Tourism

The tourism sector is currently the leading industry in the country, which contributes over 65% of the GDP. It is the primary source of foreign exchange and employment in Saint Lucia. The American Express Travel revealed that Saint Lucia is the top destination for weddings on the planet in 2006. The country is quite popular due to its unique scenery and tropical climate. Saint Lucia has numerous cozy beaches with some covered by black volcanic sand. The island's temperature, which averages at 27°C all year long and ideal climate, makes its beaches irresistible. The island receives over 900,000 visitors annually. Saint Lucia's tourism industry started recovering in 2004, after the post-September 11, 2001 recession. The tourism industry accounted for over 48% of Saint Lucia's GDP in 2005, while the restaurant and hotel industry grew by 6.3%. The United States accounted for over 35.4% of the tourists who visited the island in 2005. A considerable percentage of the tourists visits the islands as part of a cruise, and most of them prefer spending their holiday in Rodney Bay, Marigot Bay, Soufriere, and Castries.

Saint Lucia is known as the most spa-oriented destination in the Caribbean. Some of the main resorts on the island include the Cap Maison Resort and Ladera Resort. Ladera is situated on a volcanic ridge on one of the oldest cocoa plantations in the region. Other than the beaches and unique weather, the country has an enticing cuisine, intriguing history, and rich culture. The island has a flavorful culture from art to music. The island's cuisine includes meat, spices, and exotic fruit. The local chefs have many flavors for the tourists to enjoy. The local music is filled with new tone on their genres, which ranges from reggae to jazz. Saint Lucia's art includes numerous clay sculptures and painting. Some of the leading attractions on the island include the St Lucia Botanical Gardens, Sulphur Springs, and the pitons. The Sulphur Springs is the only drive-in volcano on the planet. The botanical garden has a sulfur waterfall and numerous plant species. The Pitons are two volcanic plugs (Petit Piton and Gros Piton).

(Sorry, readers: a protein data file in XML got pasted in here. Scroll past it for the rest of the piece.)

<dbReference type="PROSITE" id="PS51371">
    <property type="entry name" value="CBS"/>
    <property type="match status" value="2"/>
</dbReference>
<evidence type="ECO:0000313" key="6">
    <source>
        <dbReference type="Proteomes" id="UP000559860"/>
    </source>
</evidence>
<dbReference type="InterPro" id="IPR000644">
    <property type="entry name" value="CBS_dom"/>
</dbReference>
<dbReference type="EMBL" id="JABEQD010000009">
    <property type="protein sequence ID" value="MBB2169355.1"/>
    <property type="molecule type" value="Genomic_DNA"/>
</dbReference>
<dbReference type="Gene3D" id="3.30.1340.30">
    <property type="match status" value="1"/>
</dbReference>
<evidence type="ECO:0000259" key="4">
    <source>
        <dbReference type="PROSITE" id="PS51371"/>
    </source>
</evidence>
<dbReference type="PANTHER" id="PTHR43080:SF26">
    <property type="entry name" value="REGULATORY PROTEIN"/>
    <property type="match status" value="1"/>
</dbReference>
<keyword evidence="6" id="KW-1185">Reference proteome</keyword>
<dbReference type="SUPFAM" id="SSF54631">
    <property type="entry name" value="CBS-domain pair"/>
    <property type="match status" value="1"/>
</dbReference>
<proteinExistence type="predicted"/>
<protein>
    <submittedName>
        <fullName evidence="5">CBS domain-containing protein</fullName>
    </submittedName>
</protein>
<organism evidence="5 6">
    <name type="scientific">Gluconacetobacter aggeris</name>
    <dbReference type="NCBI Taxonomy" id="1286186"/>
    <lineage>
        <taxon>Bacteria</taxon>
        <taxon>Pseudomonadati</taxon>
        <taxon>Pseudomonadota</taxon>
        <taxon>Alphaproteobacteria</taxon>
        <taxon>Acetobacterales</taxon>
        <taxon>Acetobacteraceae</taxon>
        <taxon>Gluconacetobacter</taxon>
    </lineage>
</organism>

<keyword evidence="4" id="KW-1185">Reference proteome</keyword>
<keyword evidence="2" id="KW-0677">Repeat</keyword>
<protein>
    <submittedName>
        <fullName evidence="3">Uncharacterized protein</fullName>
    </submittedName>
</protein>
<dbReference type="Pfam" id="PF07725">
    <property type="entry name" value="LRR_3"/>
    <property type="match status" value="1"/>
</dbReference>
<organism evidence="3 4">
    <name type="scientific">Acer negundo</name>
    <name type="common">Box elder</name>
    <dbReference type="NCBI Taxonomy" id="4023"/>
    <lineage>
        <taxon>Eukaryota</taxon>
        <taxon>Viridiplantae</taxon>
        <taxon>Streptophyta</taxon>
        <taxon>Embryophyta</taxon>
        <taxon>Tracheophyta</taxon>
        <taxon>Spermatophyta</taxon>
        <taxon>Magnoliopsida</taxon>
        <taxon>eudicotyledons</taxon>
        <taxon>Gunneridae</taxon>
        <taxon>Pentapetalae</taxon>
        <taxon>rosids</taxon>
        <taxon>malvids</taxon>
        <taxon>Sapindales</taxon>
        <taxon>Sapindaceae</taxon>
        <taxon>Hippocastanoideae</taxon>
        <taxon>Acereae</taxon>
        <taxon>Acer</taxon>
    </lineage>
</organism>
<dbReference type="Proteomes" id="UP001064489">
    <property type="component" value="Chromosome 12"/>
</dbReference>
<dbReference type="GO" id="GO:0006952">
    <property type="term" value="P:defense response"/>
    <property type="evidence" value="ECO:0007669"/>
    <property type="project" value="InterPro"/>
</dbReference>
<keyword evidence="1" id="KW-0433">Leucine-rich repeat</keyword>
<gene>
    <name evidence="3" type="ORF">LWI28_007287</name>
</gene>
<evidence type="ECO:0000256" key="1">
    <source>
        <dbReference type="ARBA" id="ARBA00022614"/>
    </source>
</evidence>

Other Industries

Other sectors which contribute to the country's GDP include the manufacture of clothing, cardboard boxes, beverages, and assembling of electronic components. One of the beverages produced in Saint Lucia is the Piton beer. Piton beer is a Pilsner brand that is brewed by Windward-and-Leeward Brewing Company. Saint Lucia is also one of the leading producers of essential oils in the Caribbean.